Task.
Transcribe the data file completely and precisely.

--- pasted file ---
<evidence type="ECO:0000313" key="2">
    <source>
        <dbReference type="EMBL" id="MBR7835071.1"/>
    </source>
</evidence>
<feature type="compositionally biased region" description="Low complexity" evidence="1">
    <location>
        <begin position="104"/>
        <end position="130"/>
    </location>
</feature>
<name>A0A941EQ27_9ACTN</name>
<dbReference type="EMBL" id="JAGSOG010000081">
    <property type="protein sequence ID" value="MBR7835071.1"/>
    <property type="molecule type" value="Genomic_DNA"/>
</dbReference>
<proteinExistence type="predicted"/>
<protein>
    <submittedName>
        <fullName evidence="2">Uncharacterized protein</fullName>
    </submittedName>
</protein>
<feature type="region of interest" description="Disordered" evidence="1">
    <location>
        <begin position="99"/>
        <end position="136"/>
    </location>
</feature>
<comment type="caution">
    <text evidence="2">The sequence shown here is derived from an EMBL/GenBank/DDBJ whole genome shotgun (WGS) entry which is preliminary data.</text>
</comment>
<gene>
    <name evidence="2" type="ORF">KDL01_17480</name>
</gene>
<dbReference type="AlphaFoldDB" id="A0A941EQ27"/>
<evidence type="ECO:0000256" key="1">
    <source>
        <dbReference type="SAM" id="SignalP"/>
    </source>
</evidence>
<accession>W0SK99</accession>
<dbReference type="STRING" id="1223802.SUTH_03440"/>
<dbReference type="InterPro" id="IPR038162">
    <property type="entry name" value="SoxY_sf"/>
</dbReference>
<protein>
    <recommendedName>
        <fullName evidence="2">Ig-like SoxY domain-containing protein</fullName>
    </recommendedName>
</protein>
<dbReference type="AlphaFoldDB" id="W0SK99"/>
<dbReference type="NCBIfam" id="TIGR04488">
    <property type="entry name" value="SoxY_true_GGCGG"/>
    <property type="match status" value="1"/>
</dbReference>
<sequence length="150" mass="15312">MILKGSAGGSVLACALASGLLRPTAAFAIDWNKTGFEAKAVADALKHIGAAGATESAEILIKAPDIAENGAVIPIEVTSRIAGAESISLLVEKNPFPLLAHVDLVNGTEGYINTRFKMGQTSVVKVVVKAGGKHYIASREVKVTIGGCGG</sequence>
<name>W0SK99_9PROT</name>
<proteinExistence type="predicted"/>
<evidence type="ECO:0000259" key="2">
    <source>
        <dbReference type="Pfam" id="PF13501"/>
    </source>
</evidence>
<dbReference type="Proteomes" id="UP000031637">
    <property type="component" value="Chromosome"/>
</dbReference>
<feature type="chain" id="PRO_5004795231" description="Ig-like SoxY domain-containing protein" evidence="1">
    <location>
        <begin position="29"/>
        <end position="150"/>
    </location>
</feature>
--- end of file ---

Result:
<evidence type="ECO:0000313" key="2">
    <source>
        <dbReference type="EMBL" id="MBR7835071.1"/>
    </source>
</evidence>
<feature type="compositionally biased region" description="Low complexity" evidence="1">
    <location>
        <begin position="104"/>
        <end position="130"/>
    </location>
</feature>
<name>A0A941EQ27_9ACTN</name>
<dbReference type="EMBL" id="JAGSOG010000081">
    <property type="protein sequence ID" value="MBR7835071.1"/>
    <property type="molecule type" value="Genomic_DNA"/>
</dbReference>
<proteinExistence type="predicted"/>
<protein>
    <submittedName>
        <fullName evidence="2">Uncharacterized protein</fullName>
    </submittedName>
</protein>
<feature type="region of interest" description="Disordered" evidence="1">
    <location>
        <begin position="99"/>
        <end position="136"/>
    </location>
</feature>
<comment type="caution">
    <text evidence="2">The sequence shown here is derived from an EMBL/GenBank/DDBJ whole genome shotgun (WGS) entry which is preliminary data.</text>
</comment>
<gene>
    <name evidence="2" type="ORF">KDL01_17480</name>
</gene>
<dbReference type="AlphaFoldDB" id="A0A941EQ27"/>
<evidence type="ECO:0000256" key="1">
    <source>
        <dbReference type="SAM" id="SignalP"/>
    </source>
</evidence>
<accession>W0SK99</accession>
<dbReference type="STRING" id="1223802.SUTH_03440"/>
<dbReference type="InterPro" id="IPR038162">
    <property type="entry name" value="SoxY_sf"/>
</dbReference>
<protein>
    <recommendedName>
        <fullName evidence="2">Ig-like SoxY domain-containing protein</fullName>
    </recommendedName>
</protein>
<dbReference type="AlphaFoldDB" id="W0SK99"/>
<dbReference type="NCBIfam" id="TIGR04488">
    <property type="entry name" value="SoxY_true_GGCGG"/>
    <property type="match status" value="1"/>
</dbReference>
<sequence length="150" mass="15312">MILKGSAGGSVLACALASGLLRPTAAFAIDWNKTGFEAKAVADALKHIGAAGATESAEILIKAPDIAENGAVIPIEVTSRIAGAESISLLVEKNPFPLLAHVDLVNGTEGYINTRFKMGQTSVVKVVVKAGGKHYIASREVKVTIGGCGG</sequence>
<name>W0SK99_9PROT</name>
<proteinExistence type="predicted"/>
<evidence type="ECO:0000259" key="2">
    <source>
        <dbReference type="Pfam" id="PF13501"/>
    </source>
</evidence>
<dbReference type="Proteomes" id="UP000031637">
    <property type="component" value="Chromosome"/>
</dbReference>
<feature type="chain" id="PRO_5004795231" description="Ig-like SoxY domain-containing protein" evidence="1">
    <location>
        <begin position="29"/>
        <end position="150"/>
    </location>
</feature>